The soonest my dentist would see my children was age 2. I started taking them at 2 and they have never had a bad experience.
My toddler daughter (17 months) has her upper/lower back molars coming in and I'm wondering if it's time to start taking her to a pediatric dentist? When is a good time to start? She's good about brushing her teeth (twice daily) or we clean them for her. What happens at these visits? Not sure if I can picture my kid sitting still in the dental chair but if anyone can elaborate on their experiences, that would be helpful!
The soonest my dentist would see my children was age 2. I started taking them at 2 and they have never had a bad experience.
I think it depends on the dentist. Most family dnetists seem to reccomend three years old but most pediatirc ones want to see them shortly after thier first teeth come in and then once a year until they are ready for regualr cleanings. Being a military family we have moved around a lot and received several different reccomendations. My oldest did not see a dentist until age 3 but do to fears didn't have his teeth cleaned until 4. My next at 2 1/2, my third at 2 and the last two both saw the dentist before they were one. In toddlers they simply take a look and brush the teeth with a regualr tooth brush. The idea is for the visit to be pleasant.
We also have a 17 month old boy and want to take him to the dentist! We think it is important to do it now so he isn't scared! And they have teeth, so they should see a dentist, right? But a lit of dentists will say to bring them in when they are 2 or 3 and I think that is too old! Do you have a dentist in mind? We are new to the area and need a recommendation too!
Andrea, Micki and Javier
I used to work for a pediatric dental specialist. It is not uncommon for children to see the dentist once they have their teeth and certainly 18 months is not too early. Unless there is obvious decay or something, the first visit is usually just about watching a video about teeth cleaning and getting them used to the environment and trying to get a non threatening evaluation done regarding brushing habits, etc. A good pediatric dentist usually knows how to deal with a child that may be timid or wiggly, etc. They can let the child hold a mirror and help with counting teeth, etc. I can't remember how young she was, but we got my daughter's first x-rays and knew very early on when her big teeth started coming in she wouldn't have enough room for them. We didn't have to actually deal with it until she was older, but she did have to have teeth pulled because there was no room in her mouth for all the teeth that would come in and they would get pushed out of shape and overlap. Her father had the same thing. Anyway, like I said, we knew early on what would happen when her big teeth would come in so we were prepared for it. I think it's best to start kids out early going to the dentist because it just becomes something you do to take care of their teeth and you have less chance of them freaking out later, especially if they need any work done.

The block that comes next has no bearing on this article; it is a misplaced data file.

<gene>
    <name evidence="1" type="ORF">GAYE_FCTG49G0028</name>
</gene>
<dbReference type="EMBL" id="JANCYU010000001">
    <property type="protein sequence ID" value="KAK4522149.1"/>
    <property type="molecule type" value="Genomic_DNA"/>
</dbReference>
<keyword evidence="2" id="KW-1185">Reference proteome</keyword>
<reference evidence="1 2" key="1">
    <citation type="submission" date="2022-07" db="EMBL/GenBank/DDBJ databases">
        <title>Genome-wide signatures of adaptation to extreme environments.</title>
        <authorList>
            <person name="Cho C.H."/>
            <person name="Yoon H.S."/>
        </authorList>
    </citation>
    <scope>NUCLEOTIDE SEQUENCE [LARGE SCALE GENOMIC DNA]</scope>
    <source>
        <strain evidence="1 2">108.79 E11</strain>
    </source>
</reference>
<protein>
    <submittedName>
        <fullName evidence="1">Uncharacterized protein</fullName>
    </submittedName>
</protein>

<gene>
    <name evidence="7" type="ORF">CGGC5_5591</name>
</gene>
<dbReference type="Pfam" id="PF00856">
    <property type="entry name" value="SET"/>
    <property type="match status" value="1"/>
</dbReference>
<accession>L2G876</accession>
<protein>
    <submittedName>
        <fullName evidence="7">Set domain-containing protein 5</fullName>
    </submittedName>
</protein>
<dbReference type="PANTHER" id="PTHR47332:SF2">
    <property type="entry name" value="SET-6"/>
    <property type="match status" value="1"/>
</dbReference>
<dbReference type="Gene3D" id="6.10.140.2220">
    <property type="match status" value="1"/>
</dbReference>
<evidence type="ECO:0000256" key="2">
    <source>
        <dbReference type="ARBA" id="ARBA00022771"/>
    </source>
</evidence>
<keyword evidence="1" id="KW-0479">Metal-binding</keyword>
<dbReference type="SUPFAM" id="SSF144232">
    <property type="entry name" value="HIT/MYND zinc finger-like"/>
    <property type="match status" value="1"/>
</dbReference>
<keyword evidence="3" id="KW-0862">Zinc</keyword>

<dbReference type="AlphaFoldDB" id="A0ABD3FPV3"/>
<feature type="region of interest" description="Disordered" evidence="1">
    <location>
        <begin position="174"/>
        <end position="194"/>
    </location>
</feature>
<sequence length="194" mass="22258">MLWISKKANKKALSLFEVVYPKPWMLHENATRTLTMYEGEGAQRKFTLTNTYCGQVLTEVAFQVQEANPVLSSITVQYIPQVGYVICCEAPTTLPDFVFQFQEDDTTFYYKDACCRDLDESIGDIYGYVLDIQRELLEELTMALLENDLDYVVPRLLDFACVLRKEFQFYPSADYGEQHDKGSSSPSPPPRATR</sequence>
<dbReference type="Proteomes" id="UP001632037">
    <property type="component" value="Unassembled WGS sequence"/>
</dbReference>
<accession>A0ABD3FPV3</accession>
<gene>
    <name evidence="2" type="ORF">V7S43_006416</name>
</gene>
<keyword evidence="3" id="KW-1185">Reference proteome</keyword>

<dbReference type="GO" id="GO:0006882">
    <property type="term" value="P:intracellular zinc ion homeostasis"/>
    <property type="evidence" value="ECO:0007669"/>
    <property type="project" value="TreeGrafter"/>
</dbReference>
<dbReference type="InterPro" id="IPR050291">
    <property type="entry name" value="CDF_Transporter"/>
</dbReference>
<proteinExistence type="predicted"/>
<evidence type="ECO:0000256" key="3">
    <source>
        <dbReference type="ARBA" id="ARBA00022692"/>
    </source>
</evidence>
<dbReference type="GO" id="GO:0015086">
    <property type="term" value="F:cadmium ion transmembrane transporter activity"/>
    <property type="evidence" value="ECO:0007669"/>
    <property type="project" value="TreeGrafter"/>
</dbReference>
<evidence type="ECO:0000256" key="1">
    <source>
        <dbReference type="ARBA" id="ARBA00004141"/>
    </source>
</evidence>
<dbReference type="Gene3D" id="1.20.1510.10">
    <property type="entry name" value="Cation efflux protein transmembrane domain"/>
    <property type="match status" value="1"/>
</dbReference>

If you can afford it, call around to pediatric dental specialists in your area to get a feel for how they deal with children and when they think is a good time to schedule an appointment. At the office where I worked, we always gave the kids a balloon and a goody bag with sugarless suckers and all kinds of neato toothbrushes and rinses and cute floss and stickers for keeping up their brushing. The first visit is usally pretty low key.
Hi G.. Good for you for being on top of your daughter's dental health! I am a dentist (not pediatric, but I do see kids), and I noticed a lot of responders are stating that their dentist recommends age 3 or 4. Those dentists may be a little old-school (or not as patient with young children). The American Academy of Pediatrics and the Academy of Pediatric Dentistry are now recommending children to see the dentist around the time the first teeth come in, or by their 1st birthday. The dentist will be able to spot any early problems (which are rare), go over a family history (since cavities are contagious, and tend to run in families, and there is a good amount of genetic component in oral health), and do a quick and easy exam and cleaning. The visit shouldn't take long. Now would be a great time to have your daughter see the dentist. Kids tend to be more curious (rather than fearful) at a younger age, and it is usually a great experience. Hope this helps! Good luck! - N. :)